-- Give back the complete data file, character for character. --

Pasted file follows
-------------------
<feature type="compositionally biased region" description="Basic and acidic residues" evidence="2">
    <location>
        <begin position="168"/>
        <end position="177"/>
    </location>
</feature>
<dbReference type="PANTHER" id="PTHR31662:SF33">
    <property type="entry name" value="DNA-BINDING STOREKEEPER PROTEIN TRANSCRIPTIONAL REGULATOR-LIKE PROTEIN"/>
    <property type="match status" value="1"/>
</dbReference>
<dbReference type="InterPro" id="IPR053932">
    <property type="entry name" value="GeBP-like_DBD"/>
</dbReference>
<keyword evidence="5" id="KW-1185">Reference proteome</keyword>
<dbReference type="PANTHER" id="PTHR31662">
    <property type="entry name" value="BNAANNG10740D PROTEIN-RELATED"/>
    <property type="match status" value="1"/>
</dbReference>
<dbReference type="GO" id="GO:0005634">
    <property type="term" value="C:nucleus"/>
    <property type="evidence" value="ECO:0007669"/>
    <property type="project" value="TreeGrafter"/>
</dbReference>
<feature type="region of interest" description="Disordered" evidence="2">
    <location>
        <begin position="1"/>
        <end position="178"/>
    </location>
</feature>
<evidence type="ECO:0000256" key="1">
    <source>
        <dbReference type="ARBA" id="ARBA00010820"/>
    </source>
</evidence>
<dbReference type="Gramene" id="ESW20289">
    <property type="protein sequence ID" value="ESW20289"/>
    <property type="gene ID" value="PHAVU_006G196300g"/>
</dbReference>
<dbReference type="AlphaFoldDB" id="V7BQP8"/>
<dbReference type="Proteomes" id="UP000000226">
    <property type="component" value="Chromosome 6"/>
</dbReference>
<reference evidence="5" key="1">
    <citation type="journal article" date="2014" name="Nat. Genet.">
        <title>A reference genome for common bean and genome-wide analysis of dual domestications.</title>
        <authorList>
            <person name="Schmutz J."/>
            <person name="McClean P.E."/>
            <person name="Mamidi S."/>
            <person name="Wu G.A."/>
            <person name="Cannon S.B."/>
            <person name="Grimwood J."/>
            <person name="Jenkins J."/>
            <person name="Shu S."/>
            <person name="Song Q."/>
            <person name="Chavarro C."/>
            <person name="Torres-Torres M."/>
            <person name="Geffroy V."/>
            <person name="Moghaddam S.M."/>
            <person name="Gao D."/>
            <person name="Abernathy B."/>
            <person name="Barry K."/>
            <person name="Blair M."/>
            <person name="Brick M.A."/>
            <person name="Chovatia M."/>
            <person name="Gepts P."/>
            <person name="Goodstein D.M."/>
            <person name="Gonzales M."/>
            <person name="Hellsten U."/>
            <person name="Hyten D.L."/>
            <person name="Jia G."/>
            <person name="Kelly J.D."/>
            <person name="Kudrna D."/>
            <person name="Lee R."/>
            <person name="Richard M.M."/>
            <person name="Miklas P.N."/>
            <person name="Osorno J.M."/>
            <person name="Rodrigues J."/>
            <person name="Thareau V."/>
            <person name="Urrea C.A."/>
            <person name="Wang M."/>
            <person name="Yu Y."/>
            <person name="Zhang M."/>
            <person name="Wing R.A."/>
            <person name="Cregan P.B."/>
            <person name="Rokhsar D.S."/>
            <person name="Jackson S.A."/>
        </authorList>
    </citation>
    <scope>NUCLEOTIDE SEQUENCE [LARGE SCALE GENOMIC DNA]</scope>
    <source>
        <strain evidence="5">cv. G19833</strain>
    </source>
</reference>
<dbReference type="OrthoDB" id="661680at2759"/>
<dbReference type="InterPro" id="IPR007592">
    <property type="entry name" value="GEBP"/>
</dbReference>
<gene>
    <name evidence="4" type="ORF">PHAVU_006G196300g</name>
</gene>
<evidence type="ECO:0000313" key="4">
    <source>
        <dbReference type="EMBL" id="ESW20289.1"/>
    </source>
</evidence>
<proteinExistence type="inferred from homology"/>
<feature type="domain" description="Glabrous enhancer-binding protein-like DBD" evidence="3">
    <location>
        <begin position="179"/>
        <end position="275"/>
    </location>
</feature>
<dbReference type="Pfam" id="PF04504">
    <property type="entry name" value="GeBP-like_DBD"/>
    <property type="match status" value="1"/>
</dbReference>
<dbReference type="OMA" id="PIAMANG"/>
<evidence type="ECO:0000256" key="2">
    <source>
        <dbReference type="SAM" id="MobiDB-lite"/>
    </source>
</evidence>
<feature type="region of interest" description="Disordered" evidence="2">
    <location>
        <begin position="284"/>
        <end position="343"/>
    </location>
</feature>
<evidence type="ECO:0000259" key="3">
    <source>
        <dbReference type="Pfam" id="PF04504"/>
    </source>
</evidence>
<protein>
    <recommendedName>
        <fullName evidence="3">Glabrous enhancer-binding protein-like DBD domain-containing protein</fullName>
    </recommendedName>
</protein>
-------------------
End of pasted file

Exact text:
<feature type="compositionally biased region" description="Basic and acidic residues" evidence="2">
    <location>
        <begin position="168"/>
        <end position="177"/>
    </location>
</feature>
<dbReference type="PANTHER" id="PTHR31662:SF33">
    <property type="entry name" value="DNA-BINDING STOREKEEPER PROTEIN TRANSCRIPTIONAL REGULATOR-LIKE PROTEIN"/>
    <property type="match status" value="1"/>
</dbReference>
<dbReference type="InterPro" id="IPR053932">
    <property type="entry name" value="GeBP-like_DBD"/>
</dbReference>
<keyword evidence="5" id="KW-1185">Reference proteome</keyword>
<dbReference type="PANTHER" id="PTHR31662">
    <property type="entry name" value="BNAANNG10740D PROTEIN-RELATED"/>
    <property type="match status" value="1"/>
</dbReference>
<dbReference type="GO" id="GO:0005634">
    <property type="term" value="C:nucleus"/>
    <property type="evidence" value="ECO:0007669"/>
    <property type="project" value="TreeGrafter"/>
</dbReference>
<feature type="region of interest" description="Disordered" evidence="2">
    <location>
        <begin position="1"/>
        <end position="178"/>
    </location>
</feature>
<evidence type="ECO:0000256" key="1">
    <source>
        <dbReference type="ARBA" id="ARBA00010820"/>
    </source>
</evidence>
<dbReference type="Gramene" id="ESW20289">
    <property type="protein sequence ID" value="ESW20289"/>
    <property type="gene ID" value="PHAVU_006G196300g"/>
</dbReference>
<dbReference type="AlphaFoldDB" id="V7BQP8"/>
<dbReference type="Proteomes" id="UP000000226">
    <property type="component" value="Chromosome 6"/>
</dbReference>
<reference evidence="5" key="1">
    <citation type="journal article" date="2014" name="Nat. Genet.">
        <title>A reference genome for common bean and genome-wide analysis of dual domestications.</title>
        <authorList>
            <person name="Schmutz J."/>
            <person name="McClean P.E."/>
            <person name="Mamidi S."/>
            <person name="Wu G.A."/>
            <person name="Cannon S.B."/>
            <person name="Grimwood J."/>
            <person name="Jenkins J."/>
            <person name="Shu S."/>
            <person name="Song Q."/>
            <person name="Chavarro C."/>
            <person name="Torres-Torres M."/>
            <person name="Geffroy V."/>
            <person name="Moghaddam S.M."/>
            <person name="Gao D."/>
            <person name="Abernathy B."/>
            <person name="Barry K."/>
            <person name="Blair M."/>
            <person name="Brick M.A."/>
            <person name="Chovatia M."/>
            <person name="Gepts P."/>
            <person name="Goodstein D.M."/>
            <person name="Gonzales M."/>
            <person name="Hellsten U."/>
            <person name="Hyten D.L."/>
            <person name="Jia G."/>
            <person name="Kelly J.D."/>
            <person name="Kudrna D."/>
            <person name="Lee R."/>
            <person name="Richard M.M."/>
            <person name="Miklas P.N."/>
            <person name="Osorno J.M."/>
            <person name="Rodrigues J."/>
            <person name="Thareau V."/>
            <person name="Urrea C.A."/>
            <person name="Wang M."/>
            <person name="Yu Y."/>
            <person name="Zhang M."/>
            <person name="Wing R.A."/>
            <person name="Cregan P.B."/>
            <person name="Rokhsar D.S."/>
            <person name="Jackson S.A."/>
        </authorList>
    </citation>
    <scope>NUCLEOTIDE SEQUENCE [LARGE SCALE GENOMIC DNA]</scope>
    <source>
        <strain evidence="5">cv. G19833</strain>
    </source>
</reference>
<dbReference type="OrthoDB" id="661680at2759"/>
<dbReference type="InterPro" id="IPR007592">
    <property type="entry name" value="GEBP"/>
</dbReference>
<gene>
    <name evidence="4" type="ORF">PHAVU_006G196300g</name>
</gene>
<evidence type="ECO:0000313" key="4">
    <source>
        <dbReference type="EMBL" id="ESW20289.1"/>
    </source>
</evidence>
<proteinExistence type="inferred from homology"/>
<feature type="domain" description="Glabrous enhancer-binding protein-like DBD" evidence="3">
    <location>
        <begin position="179"/>
        <end position="275"/>
    </location>
</feature>
<dbReference type="Pfam" id="PF04504">
    <property type="entry name" value="GeBP-like_DBD"/>
    <property type="match status" value="1"/>
</dbReference>
<dbReference type="OMA" id="PIAMANG"/>
<evidence type="ECO:0000256" key="2">
    <source>
        <dbReference type="SAM" id="MobiDB-lite"/>
    </source>
</evidence>
<feature type="region of interest" description="Disordered" evidence="2">
    <location>
        <begin position="284"/>
        <end position="343"/>
    </location>
</feature>
<evidence type="ECO:0000259" key="3">
    <source>
        <dbReference type="Pfam" id="PF04504"/>
    </source>
</evidence>
<protein>
    <recommendedName>
        <fullName evidence="3">Glabrous enhancer-binding protein-like DBD domain-containing protein</fullName>
    </recommendedName>
</protein>